MSU investigation doesn’t include Nassar’s erection, attempted penetration

But despite Thomashow telling both Moore and O’Brien that Nassar attempted to penetrate her and had a visible erection, neither of those details are ever mentioned in either Moore nor O'Brien's reports.

In the past, MSU has insinuated that Thomashow wasn't telling the truth, that she didn't include that information in her complaint.

But reporter Alexandra Ilitch recently put some of Kristine Moore’s notes from the 2014 investigation on Twitter. They include the phrases, "went to corner of room 30-45 sec doing hand sanitzer" and "I thought weird maybe erect."

While the prosecution didn't describe Moore's notes in detail during Tuesday's hearing, Assistant Michigan Attorney General Scott Teter did ask Thomashow to look over Moore's notes from her interview, to see if they were an accurate representation of her complaint. Thomashow confirmed that the notes were correct.

Weeks after sitting down with Title IX investigator Kristine Moore and Detective Val O'Brien, Thomashow testified she was called back in to meet with Moore again. This time, Moore told her that "I had not been sexually assaulted." Thomashow said Moore informed her they’d interviewed female medical experts who'd cleared Nassar (all of the medical experts worked with Nassar at MSU, and two of them were even recommended to Moore by Nassar himself.)

Thomashow said she asked Moore if the police still needed her victim impact statement. Moore told her no, that the "investigations were done." In fact, the MSU Police Department's criminal investigation into Thomashow's complaint remained open for another year.

Teter asked Thomashow if she'd "received anything else" from MSU, after they gave her a shortened version of the Title IX report.

"I get a bunch of phone calls asking for donations," Thomashow told the court. "I've gotten hundreds of nights of no sleep because of recurring nightmares. Probably thousands of anxiety attacks, some of which were so bad I had to go to the hospital. I now have 12 bleeding ulcers in my digestive tract," she said.

"I lost my sense of self. I wanted to die for years. Thanks to MSU, I can no longer park on the top of parking structures, because of the overwhelming desire to drive off of them...the way that MSU treated me, silenced me, killed me. And I'm not the same person. That's what I’ve gotten in return for reporting."

Defense: Schuette wanted #MeToo cred

Defense attorney Lee Silver urged Judge Reincke not to let this case become about "the culture at MSU" or any mistakes that other administrators may have made in the 2014 investigation.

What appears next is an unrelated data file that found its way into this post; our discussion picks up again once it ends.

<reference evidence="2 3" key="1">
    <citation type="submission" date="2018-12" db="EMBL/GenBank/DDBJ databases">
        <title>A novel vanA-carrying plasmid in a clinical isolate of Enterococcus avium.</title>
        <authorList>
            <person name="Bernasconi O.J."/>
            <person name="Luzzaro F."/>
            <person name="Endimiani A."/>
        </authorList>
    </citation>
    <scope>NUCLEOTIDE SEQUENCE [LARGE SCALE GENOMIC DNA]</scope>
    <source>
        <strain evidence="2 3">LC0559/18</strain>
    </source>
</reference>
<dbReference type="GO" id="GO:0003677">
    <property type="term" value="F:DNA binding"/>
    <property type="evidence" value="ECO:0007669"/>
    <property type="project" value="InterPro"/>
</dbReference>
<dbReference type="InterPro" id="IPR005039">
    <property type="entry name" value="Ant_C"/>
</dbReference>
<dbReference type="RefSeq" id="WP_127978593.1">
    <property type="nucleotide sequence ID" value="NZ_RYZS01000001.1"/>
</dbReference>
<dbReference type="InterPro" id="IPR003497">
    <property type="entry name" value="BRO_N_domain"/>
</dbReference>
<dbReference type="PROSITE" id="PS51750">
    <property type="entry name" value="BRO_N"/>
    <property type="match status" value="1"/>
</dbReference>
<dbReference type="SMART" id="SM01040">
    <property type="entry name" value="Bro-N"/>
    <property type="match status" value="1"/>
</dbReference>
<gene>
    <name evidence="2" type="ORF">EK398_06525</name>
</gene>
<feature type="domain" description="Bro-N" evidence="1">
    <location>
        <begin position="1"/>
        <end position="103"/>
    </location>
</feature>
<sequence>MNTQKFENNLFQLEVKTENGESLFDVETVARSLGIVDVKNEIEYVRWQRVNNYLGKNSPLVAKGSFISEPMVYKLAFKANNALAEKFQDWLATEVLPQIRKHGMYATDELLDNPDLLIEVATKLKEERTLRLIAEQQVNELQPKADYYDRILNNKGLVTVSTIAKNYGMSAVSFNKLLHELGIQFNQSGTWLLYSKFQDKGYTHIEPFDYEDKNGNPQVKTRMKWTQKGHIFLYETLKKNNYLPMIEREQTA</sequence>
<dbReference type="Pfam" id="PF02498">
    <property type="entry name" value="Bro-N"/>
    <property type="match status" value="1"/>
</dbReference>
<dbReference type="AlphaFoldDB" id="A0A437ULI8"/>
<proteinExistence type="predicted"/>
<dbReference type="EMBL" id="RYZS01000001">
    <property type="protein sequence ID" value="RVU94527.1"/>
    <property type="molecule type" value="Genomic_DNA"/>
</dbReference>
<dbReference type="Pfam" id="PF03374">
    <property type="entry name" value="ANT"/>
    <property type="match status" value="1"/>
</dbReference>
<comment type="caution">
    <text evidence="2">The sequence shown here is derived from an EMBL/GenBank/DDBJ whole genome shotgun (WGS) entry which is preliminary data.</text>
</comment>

"The sole purpose, your honor, of the prosecution of introducing Ms. Thomashow, is to garner sympathy, play to the hordes of media that are here, and seek to stoke or inflame prejudice against our client, Dr. Simon, to cover up the flaws that we believe are fatal to the prosecution's case," Silver told the court at the beginning of the hearing, in his argument to exclude Thomashow's testimony. He was overruled.

"This proceeding is not about whether Ms. Thomashow was assaulted by Larry Nassar," Silver said. "This is not about whether Kristine Moore and Michigan State did a proper investigation into her complaint. This proceeding is limited to whether Ms. Simon lied to police in her interview."

Mayer Morganroth, Simon's other attorney, went further. "The only other person" who would have been in that meeting to brief Simon on the Nassar investigation is Paulette Granberry Russell.

"Paulette does not recall ever discussing Larry Nassar with Lou Anna, in 2014. And doesn't remember the meeting of May 19, 2014 ever taking place," Morganroth said. "She said that five times to [the police] and they kept pushing her to say what they wanted. And she still said no, we didn't have that meeting, and if we did it was by phone."

And why, Morganroth asked the court, would Michigan State Police even want to interview Simon in the spring of 2018? Especially since Nassar himself had already been sentenced to prison?

"There was an election going on," Morganroth said. "The attorney general was a man, running for an office that a woman was running for, for governor. And everything seemed to be woman-weighted, because of the fact of all of these things that happened to these women. So what happens? How do they switch it? Well, the Attorney General brings out a woman, and says she lied. And all of a sudden it's a woman that's involved, and all of a sudden it's helpful for an election," Morganroth said.

Actually, the criminal charges against Simon were'’t brought until November 20, 2018, two weeks after Schuette lost his bid for governor to Gretchen Whitmer.

Simon resigned as president last winter over the Nassar scandal, but retained a position at MSU until she was recently put on unpaid leave.

Judge Reincke adjourned the hearing until April, when it's scheduled to resume.

Kate Wells is a Peabody Award-winning journalist currently covering public health. She was a 2023 Pulitzer Prize finalist for her abortion coverage.